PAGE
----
With the holidays right around the corner, it’s time to consider dementia friendly holiday practices! Holidays are often a time of joy, but they can also pose unique challenges to people living with dementia and their families. Below are some tips to consider and share.

Consider the Environment

  • Consider toning down the distracting decorations, such as blinking lights or decorations with repetitive movement or sound. Avoid potential dangers, such as burning candles or fake fruit on the table.

Consider the Timeline

  • A person with dementia may need to keep attendance at a holiday gathering brief. It can become exhausting or overwhelming being surrounded by all of the people, activities, and food. Meet the person where they are comfortable. Perhaps an hour of celebrating is better for them than a full day. Consider spreading the visits across a few days instead of all in a single day, providing one-on-one visits instead of the full day, large group gathering.
  • People living with dementia may get more agitated or confused in the evenings. Consider celebrating earlier in the day.

Provide a Quiet Space

  • A person with dementia may need a quieter room to rest or visit with a person one-on-one instead of the full group.

Prepare the Other Guests

  • Provide an update to other guests on the new symptoms of the person with dementia beforehand if possible. Offer helpful communication tips and set realistic expectations.

Adapt the Activities

  • Some traditions may need to be cut or adapted. Focus on what works best now, not what you’ve always traditionally done.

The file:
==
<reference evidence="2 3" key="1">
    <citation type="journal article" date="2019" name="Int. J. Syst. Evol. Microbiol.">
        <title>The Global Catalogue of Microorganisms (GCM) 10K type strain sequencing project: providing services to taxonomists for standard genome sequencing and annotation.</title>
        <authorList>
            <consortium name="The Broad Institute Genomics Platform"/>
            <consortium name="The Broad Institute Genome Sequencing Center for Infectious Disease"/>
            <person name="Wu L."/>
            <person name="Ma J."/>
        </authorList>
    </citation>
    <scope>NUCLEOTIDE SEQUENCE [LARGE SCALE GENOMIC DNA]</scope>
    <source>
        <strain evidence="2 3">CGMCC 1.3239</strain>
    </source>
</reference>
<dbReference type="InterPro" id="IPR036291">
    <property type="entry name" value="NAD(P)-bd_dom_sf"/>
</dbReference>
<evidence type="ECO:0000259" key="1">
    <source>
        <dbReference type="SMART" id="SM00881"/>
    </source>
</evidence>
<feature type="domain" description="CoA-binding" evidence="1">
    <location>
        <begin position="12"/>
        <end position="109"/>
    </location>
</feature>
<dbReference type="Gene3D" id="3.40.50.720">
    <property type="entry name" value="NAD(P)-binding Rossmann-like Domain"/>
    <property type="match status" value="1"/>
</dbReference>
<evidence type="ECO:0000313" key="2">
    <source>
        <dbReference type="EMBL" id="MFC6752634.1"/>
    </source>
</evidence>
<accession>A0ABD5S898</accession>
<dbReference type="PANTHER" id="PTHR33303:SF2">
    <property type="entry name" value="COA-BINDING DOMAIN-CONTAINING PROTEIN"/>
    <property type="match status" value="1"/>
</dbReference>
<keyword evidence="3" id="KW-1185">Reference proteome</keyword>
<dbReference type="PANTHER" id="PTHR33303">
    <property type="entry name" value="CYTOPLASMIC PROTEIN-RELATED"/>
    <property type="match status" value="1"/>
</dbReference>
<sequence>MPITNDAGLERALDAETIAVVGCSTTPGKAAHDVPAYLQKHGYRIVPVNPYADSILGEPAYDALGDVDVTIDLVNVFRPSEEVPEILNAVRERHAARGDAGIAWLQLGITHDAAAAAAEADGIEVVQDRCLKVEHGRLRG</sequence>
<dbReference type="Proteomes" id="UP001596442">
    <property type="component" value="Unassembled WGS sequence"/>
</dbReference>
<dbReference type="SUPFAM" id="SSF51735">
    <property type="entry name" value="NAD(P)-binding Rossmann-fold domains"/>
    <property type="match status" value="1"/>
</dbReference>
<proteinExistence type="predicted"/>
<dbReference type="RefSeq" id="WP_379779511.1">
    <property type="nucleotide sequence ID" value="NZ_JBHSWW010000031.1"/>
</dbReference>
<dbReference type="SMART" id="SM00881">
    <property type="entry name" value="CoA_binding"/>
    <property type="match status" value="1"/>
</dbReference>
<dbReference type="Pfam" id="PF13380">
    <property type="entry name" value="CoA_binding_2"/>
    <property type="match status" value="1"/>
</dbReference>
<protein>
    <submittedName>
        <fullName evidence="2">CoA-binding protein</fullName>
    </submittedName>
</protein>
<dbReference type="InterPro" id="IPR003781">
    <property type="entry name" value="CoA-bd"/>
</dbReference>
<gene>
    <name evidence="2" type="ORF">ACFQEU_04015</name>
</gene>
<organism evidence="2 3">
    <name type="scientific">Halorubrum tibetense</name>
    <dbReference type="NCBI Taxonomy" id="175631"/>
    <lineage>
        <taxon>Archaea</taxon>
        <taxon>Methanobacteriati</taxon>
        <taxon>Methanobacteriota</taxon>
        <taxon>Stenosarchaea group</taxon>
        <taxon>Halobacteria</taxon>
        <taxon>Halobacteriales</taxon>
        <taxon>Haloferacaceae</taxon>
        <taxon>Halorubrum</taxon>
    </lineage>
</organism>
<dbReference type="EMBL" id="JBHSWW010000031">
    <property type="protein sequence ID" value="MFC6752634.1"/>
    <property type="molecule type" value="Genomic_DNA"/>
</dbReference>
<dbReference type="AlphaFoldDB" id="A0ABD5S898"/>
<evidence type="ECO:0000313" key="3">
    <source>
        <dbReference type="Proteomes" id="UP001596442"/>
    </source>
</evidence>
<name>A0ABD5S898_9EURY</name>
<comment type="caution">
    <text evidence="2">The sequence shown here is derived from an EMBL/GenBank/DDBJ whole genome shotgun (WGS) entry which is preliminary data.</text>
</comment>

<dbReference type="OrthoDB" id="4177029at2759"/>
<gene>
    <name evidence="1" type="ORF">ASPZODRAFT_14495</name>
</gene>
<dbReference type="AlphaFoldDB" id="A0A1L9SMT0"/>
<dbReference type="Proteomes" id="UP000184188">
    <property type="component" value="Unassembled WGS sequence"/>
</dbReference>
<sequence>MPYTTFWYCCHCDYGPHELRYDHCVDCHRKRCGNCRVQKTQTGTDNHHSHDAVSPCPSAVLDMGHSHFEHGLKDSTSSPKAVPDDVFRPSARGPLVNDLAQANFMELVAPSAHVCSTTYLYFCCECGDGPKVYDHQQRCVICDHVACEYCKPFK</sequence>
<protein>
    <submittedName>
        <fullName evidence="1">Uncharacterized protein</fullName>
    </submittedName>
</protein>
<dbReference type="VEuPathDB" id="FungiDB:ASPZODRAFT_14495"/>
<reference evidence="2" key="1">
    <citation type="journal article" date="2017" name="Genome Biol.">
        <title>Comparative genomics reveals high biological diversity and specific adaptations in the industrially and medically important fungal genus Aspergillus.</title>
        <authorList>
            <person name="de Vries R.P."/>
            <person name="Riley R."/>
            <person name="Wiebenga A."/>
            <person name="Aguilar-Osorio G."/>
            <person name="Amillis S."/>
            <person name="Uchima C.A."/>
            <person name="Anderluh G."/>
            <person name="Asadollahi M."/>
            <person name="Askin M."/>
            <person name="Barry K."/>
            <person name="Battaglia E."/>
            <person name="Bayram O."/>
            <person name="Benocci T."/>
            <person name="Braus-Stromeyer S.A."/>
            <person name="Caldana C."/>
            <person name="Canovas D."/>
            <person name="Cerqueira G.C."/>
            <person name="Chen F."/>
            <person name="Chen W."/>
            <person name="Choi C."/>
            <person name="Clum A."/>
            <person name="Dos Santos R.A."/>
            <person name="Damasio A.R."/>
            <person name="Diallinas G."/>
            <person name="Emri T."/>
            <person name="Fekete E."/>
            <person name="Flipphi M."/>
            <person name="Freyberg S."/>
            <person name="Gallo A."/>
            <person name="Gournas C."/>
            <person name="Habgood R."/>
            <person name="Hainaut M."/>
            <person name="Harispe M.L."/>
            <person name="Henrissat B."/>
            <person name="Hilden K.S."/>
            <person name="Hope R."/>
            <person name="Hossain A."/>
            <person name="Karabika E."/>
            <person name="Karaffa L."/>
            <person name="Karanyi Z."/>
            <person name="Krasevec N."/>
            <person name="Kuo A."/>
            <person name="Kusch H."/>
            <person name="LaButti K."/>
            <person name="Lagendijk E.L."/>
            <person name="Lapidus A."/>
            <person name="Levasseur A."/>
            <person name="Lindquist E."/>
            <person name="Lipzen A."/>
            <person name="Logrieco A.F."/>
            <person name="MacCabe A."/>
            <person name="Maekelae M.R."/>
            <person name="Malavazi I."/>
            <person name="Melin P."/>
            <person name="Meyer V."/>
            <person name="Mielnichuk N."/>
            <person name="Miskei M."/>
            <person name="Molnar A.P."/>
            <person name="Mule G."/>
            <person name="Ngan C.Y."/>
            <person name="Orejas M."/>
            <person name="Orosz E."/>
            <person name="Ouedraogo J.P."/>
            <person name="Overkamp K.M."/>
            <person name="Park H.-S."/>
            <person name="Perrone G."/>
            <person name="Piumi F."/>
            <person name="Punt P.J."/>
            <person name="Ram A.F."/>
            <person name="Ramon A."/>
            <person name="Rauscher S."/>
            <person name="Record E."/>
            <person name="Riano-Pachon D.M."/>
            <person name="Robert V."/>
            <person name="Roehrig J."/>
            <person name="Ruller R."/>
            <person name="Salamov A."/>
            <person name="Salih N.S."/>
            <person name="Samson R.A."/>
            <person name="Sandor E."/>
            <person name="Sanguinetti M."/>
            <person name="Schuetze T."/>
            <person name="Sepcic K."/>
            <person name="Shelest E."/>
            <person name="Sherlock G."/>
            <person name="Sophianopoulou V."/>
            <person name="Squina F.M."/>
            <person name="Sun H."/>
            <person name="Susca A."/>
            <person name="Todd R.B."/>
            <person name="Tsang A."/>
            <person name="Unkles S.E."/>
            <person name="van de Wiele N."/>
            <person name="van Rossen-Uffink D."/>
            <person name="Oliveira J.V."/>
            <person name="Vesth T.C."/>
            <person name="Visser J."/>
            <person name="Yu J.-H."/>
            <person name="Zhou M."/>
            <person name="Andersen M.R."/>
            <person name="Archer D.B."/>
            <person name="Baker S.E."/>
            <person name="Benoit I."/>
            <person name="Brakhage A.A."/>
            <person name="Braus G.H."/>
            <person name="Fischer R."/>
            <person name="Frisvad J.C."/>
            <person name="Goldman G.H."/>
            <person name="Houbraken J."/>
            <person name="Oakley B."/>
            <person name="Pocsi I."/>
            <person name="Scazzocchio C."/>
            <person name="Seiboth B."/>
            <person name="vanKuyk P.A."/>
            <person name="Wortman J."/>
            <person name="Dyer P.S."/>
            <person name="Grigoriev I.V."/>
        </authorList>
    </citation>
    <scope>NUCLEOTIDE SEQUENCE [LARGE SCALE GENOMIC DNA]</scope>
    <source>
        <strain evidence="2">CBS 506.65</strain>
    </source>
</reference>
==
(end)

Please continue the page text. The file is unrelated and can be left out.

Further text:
• Prepare a back up activity in case the person with dementia gets overstimulated or anxious during a gathering. This may include looking at photos, going for a walk, or leaving early if needed.

Have an “Escape Plan”

  • A person living with dementia may get exhausted or overwhelmed at the family gathering earlier than they have in the past. Maybe they don’t make it through opening gifts. Have a plan ahead of time to help your loved one leave early – drive separately, make an excuse (running to the store), or something else for your “escape plan.”

Extend Patience to Others

  • Often, other family members have unrealistic expectations of what their family member with dementia can handle. If you have a loved one with dementia, extend grace and patience. Dementia can be different day-to-day, and bustling holiday celebrations can be extremely overstimulating. A little patience can go a long way.